He claimed his 75th win at Warrnambool on New Year’s Day – his first of two victories this season – the first being a few days earlier at Borderline Speedway.
The feat has taken the best part of three decades to achieve.
“In that three decades, there’s been probably three generations of racers too, when you consider that there was my dad’s generation which had Rush and Lacey and John Walsh at the top of their game, then there was the Brazier, Dumesny, Jackson, Farr and Madsen generation which was, and still is awesome, and then here I am with these new kids, like McFadden, Veal, Lines and Dillon, which have a totally different set of circumstances for their careers to what I did when I was starting,” Tatnell said.
The nine-time WSS champion said the numbers don’t tell the whole story.
“Numbers are numbers, but they don’t have the back story of those wins attached.
“There’s so many different circumstances surrounding those wins, like how I had three different crew chiefs over that time with Alan Felsch, Pete Caporn and Dylan Buswell, and even the 99/2000 season where I won five races and the championship and I was my own crew chief.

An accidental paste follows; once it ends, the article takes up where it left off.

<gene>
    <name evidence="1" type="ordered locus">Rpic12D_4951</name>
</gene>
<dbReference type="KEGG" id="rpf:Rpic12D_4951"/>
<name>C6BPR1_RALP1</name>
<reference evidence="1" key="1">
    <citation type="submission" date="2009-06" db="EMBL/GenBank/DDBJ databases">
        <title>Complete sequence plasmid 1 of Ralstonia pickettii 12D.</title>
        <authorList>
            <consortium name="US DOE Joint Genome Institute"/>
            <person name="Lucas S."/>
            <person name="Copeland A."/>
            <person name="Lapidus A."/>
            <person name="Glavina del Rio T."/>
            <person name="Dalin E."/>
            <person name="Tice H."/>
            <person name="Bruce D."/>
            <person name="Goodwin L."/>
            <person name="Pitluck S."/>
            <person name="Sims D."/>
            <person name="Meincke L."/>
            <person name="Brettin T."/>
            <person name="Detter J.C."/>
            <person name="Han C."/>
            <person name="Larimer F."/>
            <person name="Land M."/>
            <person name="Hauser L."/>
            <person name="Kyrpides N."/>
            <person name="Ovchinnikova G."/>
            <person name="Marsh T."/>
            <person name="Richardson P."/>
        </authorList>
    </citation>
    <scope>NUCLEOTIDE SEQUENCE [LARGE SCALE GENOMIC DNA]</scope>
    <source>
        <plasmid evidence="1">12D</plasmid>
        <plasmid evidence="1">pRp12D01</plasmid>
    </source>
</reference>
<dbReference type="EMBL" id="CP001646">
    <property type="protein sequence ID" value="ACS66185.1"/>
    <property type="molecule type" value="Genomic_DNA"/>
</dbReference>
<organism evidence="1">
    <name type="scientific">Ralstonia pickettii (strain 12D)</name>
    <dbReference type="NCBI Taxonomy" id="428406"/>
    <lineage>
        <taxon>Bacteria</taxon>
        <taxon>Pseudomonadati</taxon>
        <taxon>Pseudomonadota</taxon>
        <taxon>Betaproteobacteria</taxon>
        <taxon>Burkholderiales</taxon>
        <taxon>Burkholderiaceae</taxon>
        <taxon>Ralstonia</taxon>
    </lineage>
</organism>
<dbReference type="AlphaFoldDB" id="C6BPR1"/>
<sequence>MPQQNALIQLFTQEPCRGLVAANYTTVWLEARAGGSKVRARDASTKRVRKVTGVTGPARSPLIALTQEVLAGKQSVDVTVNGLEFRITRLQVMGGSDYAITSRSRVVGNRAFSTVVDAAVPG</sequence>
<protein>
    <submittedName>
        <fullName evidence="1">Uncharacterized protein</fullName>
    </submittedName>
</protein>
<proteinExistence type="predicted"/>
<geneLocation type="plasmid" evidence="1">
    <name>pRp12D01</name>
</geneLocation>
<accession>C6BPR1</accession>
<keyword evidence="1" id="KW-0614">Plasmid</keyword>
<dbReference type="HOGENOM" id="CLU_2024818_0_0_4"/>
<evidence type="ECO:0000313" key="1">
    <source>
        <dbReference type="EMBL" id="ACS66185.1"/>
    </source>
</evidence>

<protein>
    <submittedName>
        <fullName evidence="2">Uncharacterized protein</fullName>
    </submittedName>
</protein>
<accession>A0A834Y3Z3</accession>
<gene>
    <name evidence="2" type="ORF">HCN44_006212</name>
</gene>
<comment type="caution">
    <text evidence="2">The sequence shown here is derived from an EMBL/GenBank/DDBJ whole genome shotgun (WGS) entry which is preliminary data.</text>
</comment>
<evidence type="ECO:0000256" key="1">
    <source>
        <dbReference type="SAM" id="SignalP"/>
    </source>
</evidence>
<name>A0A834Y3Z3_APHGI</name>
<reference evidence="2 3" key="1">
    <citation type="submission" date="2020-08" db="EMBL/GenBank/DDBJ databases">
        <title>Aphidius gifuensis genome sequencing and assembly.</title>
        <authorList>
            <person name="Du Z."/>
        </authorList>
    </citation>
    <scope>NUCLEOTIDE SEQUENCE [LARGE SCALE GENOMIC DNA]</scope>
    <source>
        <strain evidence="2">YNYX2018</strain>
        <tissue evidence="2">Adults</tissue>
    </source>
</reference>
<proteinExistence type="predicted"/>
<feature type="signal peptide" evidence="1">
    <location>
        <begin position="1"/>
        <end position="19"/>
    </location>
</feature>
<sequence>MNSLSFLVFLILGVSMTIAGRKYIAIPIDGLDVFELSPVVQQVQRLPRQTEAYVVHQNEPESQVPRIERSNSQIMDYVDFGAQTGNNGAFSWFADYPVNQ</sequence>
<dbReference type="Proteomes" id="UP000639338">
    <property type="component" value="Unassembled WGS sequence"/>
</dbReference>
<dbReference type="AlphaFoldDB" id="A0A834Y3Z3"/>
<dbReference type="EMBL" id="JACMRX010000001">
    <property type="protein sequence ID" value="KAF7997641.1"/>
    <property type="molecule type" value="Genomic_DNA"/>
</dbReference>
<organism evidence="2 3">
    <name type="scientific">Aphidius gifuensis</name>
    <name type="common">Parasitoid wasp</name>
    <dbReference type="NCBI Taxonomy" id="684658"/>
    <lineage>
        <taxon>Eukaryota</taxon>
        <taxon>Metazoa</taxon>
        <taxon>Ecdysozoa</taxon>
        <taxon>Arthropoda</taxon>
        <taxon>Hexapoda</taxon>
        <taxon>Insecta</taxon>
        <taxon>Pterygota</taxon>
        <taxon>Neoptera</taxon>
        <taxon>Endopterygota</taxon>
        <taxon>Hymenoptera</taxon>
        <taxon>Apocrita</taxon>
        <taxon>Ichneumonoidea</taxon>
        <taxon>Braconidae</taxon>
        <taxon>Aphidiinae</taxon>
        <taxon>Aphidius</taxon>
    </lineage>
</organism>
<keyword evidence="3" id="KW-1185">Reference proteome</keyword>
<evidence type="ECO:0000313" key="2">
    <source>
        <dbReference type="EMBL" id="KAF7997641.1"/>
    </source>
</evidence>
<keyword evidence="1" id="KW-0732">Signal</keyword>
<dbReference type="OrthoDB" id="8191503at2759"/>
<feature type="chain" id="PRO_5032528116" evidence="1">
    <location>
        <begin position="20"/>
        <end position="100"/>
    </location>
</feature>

“In fact, that year was probably the sweetest championship win, being able to beat Donny (Schatz) after he started the season with six straight wins, and to claw back the points without a crew chief; that was very satisfying.”
Not only is Tatnell (who is from Sydney but now lives in America) seeking more wins but overall a 10th series championship – a very realistic prospective given he is equal leader in the points with Victorian Jamie Veal going into Saturday night’s bout.
He is one of 33 drivers locked into the show.